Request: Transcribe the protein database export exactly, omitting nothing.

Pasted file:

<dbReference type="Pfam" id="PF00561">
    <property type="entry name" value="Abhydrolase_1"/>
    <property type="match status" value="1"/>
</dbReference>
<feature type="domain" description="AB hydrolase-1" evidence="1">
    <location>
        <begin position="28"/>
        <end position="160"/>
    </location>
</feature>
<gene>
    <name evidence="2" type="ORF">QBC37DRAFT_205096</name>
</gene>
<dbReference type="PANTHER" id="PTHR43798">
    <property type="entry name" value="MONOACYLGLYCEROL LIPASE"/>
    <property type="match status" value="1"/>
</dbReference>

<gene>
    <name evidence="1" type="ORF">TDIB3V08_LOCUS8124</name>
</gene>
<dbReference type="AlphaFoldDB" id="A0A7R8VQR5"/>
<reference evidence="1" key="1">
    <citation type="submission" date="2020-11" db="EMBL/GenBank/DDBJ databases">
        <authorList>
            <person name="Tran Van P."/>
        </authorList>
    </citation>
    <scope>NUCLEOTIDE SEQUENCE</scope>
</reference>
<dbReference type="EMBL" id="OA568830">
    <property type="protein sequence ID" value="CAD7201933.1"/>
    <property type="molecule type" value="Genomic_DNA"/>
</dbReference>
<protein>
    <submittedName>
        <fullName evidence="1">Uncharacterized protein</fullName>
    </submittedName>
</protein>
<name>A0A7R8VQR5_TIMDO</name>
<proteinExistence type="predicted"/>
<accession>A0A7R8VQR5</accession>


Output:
<dbReference type="Pfam" id="PF00561">
    <property type="entry name" value="Abhydrolase_1"/>
    <property type="match status" value="1"/>
</dbReference>
<feature type="domain" description="AB hydrolase-1" evidence="1">
    <location>
        <begin position="28"/>
        <end position="160"/>
    </location>
</feature>
<gene>
    <name evidence="2" type="ORF">QBC37DRAFT_205096</name>
</gene>
<dbReference type="PANTHER" id="PTHR43798">
    <property type="entry name" value="MONOACYLGLYCEROL LIPASE"/>
    <property type="match status" value="1"/>
</dbReference>

<gene>
    <name evidence="1" type="ORF">TDIB3V08_LOCUS8124</name>
</gene>
<dbReference type="AlphaFoldDB" id="A0A7R8VQR5"/>
<reference evidence="1" key="1">
    <citation type="submission" date="2020-11" db="EMBL/GenBank/DDBJ databases">
        <authorList>
            <person name="Tran Van P."/>
        </authorList>
    </citation>
    <scope>NUCLEOTIDE SEQUENCE</scope>
</reference>
<dbReference type="EMBL" id="OA568830">
    <property type="protein sequence ID" value="CAD7201933.1"/>
    <property type="molecule type" value="Genomic_DNA"/>
</dbReference>
<protein>
    <submittedName>
        <fullName evidence="1">Uncharacterized protein</fullName>
    </submittedName>
</protein>
<name>A0A7R8VQR5_TIMDO</name>
<proteinExistence type="predicted"/>
<accession>A0A7R8VQR5</accession>